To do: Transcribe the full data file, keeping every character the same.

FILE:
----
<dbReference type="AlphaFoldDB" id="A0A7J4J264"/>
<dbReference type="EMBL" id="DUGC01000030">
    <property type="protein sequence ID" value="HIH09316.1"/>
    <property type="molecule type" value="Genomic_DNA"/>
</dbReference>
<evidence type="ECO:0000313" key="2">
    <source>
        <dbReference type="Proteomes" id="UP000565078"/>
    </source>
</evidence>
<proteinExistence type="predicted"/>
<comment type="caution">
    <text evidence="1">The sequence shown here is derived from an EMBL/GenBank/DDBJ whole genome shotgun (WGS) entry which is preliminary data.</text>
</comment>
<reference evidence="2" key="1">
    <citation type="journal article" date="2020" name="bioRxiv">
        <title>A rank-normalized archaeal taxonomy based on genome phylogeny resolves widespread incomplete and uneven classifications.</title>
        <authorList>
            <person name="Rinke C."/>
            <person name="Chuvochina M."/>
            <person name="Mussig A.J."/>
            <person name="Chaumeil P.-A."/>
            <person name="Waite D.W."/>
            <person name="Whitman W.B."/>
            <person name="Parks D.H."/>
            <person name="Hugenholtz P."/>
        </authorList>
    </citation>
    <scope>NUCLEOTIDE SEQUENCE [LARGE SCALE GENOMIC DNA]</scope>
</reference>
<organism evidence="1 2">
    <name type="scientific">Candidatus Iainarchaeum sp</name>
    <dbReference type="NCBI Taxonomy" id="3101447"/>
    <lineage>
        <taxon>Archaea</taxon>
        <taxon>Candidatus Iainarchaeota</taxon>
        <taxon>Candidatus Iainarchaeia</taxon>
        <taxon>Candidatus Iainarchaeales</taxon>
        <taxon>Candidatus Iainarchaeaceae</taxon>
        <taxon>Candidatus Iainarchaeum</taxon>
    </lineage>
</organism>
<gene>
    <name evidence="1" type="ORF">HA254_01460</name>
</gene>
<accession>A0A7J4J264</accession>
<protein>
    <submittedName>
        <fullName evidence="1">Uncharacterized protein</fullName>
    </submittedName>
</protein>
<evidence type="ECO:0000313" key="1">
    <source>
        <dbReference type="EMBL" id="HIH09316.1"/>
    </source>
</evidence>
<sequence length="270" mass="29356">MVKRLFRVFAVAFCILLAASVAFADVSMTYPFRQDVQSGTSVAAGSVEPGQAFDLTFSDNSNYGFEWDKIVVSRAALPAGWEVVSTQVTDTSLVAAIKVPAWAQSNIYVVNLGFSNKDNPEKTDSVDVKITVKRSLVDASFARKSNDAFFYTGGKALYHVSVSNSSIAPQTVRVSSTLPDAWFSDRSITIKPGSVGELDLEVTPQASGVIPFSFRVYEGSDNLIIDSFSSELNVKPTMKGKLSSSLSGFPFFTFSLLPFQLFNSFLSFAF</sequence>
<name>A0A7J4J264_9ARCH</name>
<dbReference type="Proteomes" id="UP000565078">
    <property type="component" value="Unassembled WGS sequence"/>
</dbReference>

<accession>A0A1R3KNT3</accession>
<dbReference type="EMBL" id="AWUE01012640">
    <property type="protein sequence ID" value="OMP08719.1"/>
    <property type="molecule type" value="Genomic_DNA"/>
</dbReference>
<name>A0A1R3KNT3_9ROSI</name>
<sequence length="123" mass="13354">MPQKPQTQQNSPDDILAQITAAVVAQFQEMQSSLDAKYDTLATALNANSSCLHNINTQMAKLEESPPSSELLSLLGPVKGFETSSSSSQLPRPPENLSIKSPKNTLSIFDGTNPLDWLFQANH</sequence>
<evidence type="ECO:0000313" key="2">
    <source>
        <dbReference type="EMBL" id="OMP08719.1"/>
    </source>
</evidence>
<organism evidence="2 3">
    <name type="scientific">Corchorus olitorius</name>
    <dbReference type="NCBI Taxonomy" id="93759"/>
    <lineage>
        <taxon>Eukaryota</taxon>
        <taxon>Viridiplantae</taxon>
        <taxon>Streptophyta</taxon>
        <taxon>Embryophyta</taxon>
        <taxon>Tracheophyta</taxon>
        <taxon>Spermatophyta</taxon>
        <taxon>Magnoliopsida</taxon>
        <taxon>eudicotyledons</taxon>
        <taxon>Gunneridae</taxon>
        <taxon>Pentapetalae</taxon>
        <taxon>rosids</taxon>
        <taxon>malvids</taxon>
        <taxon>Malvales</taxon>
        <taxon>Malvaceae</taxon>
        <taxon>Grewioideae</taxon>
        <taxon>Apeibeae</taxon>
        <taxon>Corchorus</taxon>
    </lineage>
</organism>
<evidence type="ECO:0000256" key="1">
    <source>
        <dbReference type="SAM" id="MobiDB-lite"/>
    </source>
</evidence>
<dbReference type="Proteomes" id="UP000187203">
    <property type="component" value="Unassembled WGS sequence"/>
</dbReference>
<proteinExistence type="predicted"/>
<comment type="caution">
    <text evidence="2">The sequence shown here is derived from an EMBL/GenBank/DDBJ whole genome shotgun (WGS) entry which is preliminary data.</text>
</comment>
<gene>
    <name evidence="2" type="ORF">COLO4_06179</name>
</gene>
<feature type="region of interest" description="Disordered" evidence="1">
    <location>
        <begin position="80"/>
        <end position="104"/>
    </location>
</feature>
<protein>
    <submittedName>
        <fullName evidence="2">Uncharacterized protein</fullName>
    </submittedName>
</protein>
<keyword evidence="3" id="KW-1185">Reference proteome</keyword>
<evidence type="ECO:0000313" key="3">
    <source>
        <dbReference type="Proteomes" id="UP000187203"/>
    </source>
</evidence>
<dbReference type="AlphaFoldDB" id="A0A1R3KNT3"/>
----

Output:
<dbReference type="AlphaFoldDB" id="A0A7J4J264"/>
<dbReference type="EMBL" id="DUGC01000030">
    <property type="protein sequence ID" value="HIH09316.1"/>
    <property type="molecule type" value="Genomic_DNA"/>
</dbReference>
<evidence type="ECO:0000313" key="2">
    <source>
        <dbReference type="Proteomes" id="UP000565078"/>
    </source>
</evidence>
<proteinExistence type="predicted"/>
<comment type="caution">
    <text evidence="1">The sequence shown here is derived from an EMBL/GenBank/DDBJ whole genome shotgun (WGS) entry which is preliminary data.</text>
</comment>
<reference evidence="2" key="1">
    <citation type="journal article" date="2020" name="bioRxiv">
        <title>A rank-normalized archaeal taxonomy based on genome phylogeny resolves widespread incomplete and uneven classifications.</title>
        <authorList>
            <person name="Rinke C."/>
            <person name="Chuvochina M."/>
            <person name="Mussig A.J."/>
            <person name="Chaumeil P.-A."/>
            <person name="Waite D.W."/>
            <person name="Whitman W.B."/>
            <person name="Parks D.H."/>
            <person name="Hugenholtz P."/>
        </authorList>
    </citation>
    <scope>NUCLEOTIDE SEQUENCE [LARGE SCALE GENOMIC DNA]</scope>
</reference>
<organism evidence="1 2">
    <name type="scientific">Candidatus Iainarchaeum sp</name>
    <dbReference type="NCBI Taxonomy" id="3101447"/>
    <lineage>
        <taxon>Archaea</taxon>
        <taxon>Candidatus Iainarchaeota</taxon>
        <taxon>Candidatus Iainarchaeia</taxon>
        <taxon>Candidatus Iainarchaeales</taxon>
        <taxon>Candidatus Iainarchaeaceae</taxon>
        <taxon>Candidatus Iainarchaeum</taxon>
    </lineage>
</organism>
<gene>
    <name evidence="1" type="ORF">HA254_01460</name>
</gene>
<accession>A0A7J4J264</accession>
<protein>
    <submittedName>
        <fullName evidence="1">Uncharacterized protein</fullName>
    </submittedName>
</protein>
<evidence type="ECO:0000313" key="1">
    <source>
        <dbReference type="EMBL" id="HIH09316.1"/>
    </source>
</evidence>
<sequence length="270" mass="29356">MVKRLFRVFAVAFCILLAASVAFADVSMTYPFRQDVQSGTSVAAGSVEPGQAFDLTFSDNSNYGFEWDKIVVSRAALPAGWEVVSTQVTDTSLVAAIKVPAWAQSNIYVVNLGFSNKDNPEKTDSVDVKITVKRSLVDASFARKSNDAFFYTGGKALYHVSVSNSSIAPQTVRVSSTLPDAWFSDRSITIKPGSVGELDLEVTPQASGVIPFSFRVYEGSDNLIIDSFSSELNVKPTMKGKLSSSLSGFPFFTFSLLPFQLFNSFLSFAF</sequence>
<name>A0A7J4J264_9ARCH</name>
<dbReference type="Proteomes" id="UP000565078">
    <property type="component" value="Unassembled WGS sequence"/>
</dbReference>

<accession>A0A1R3KNT3</accession>
<dbReference type="EMBL" id="AWUE01012640">
    <property type="protein sequence ID" value="OMP08719.1"/>
    <property type="molecule type" value="Genomic_DNA"/>
</dbReference>
<name>A0A1R3KNT3_9ROSI</name>
<sequence length="123" mass="13354">MPQKPQTQQNSPDDILAQITAAVVAQFQEMQSSLDAKYDTLATALNANSSCLHNINTQMAKLEESPPSSELLSLLGPVKGFETSSSSSQLPRPPENLSIKSPKNTLSIFDGTNPLDWLFQANH</sequence>
<evidence type="ECO:0000313" key="2">
    <source>
        <dbReference type="EMBL" id="OMP08719.1"/>
    </source>
</evidence>
<organism evidence="2 3">
    <name type="scientific">Corchorus olitorius</name>
    <dbReference type="NCBI Taxonomy" id="93759"/>
    <lineage>
        <taxon>Eukaryota</taxon>
        <taxon>Viridiplantae</taxon>
        <taxon>Streptophyta</taxon>
        <taxon>Embryophyta</taxon>
        <taxon>Tracheophyta</taxon>
        <taxon>Spermatophyta</taxon>
        <taxon>Magnoliopsida</taxon>
        <taxon>eudicotyledons</taxon>
        <taxon>Gunneridae</taxon>
        <taxon>Pentapetalae</taxon>
        <taxon>rosids</taxon>
        <taxon>malvids</taxon>
        <taxon>Malvales</taxon>
        <taxon>Malvaceae</taxon>
        <taxon>Grewioideae</taxon>
        <taxon>Apeibeae</taxon>
        <taxon>Corchorus</taxon>
    </lineage>
</organism>
<evidence type="ECO:0000256" key="1">
    <source>
        <dbReference type="SAM" id="MobiDB-lite"/>
    </source>
</evidence>
<dbReference type="Proteomes" id="UP000187203">
    <property type="component" value="Unassembled WGS sequence"/>
</dbReference>
<proteinExistence type="predicted"/>
<comment type="caution">
    <text evidence="2">The sequence shown here is derived from an EMBL/GenBank/DDBJ whole genome shotgun (WGS) entry which is preliminary data.</text>
</comment>
<gene>
    <name evidence="2" type="ORF">COLO4_06179</name>
</gene>
<feature type="region of interest" description="Disordered" evidence="1">
    <location>
        <begin position="80"/>
        <end position="104"/>
    </location>
</feature>
<protein>
    <submittedName>
        <fullName evidence="2">Uncharacterized protein</fullName>
    </submittedName>
</protein>
<keyword evidence="3" id="KW-1185">Reference proteome</keyword>
<evidence type="ECO:0000313" key="3">
    <source>
        <dbReference type="Proteomes" id="UP000187203"/>
    </source>
</evidence>
<dbReference type="AlphaFoldDB" id="A0A1R3KNT3"/>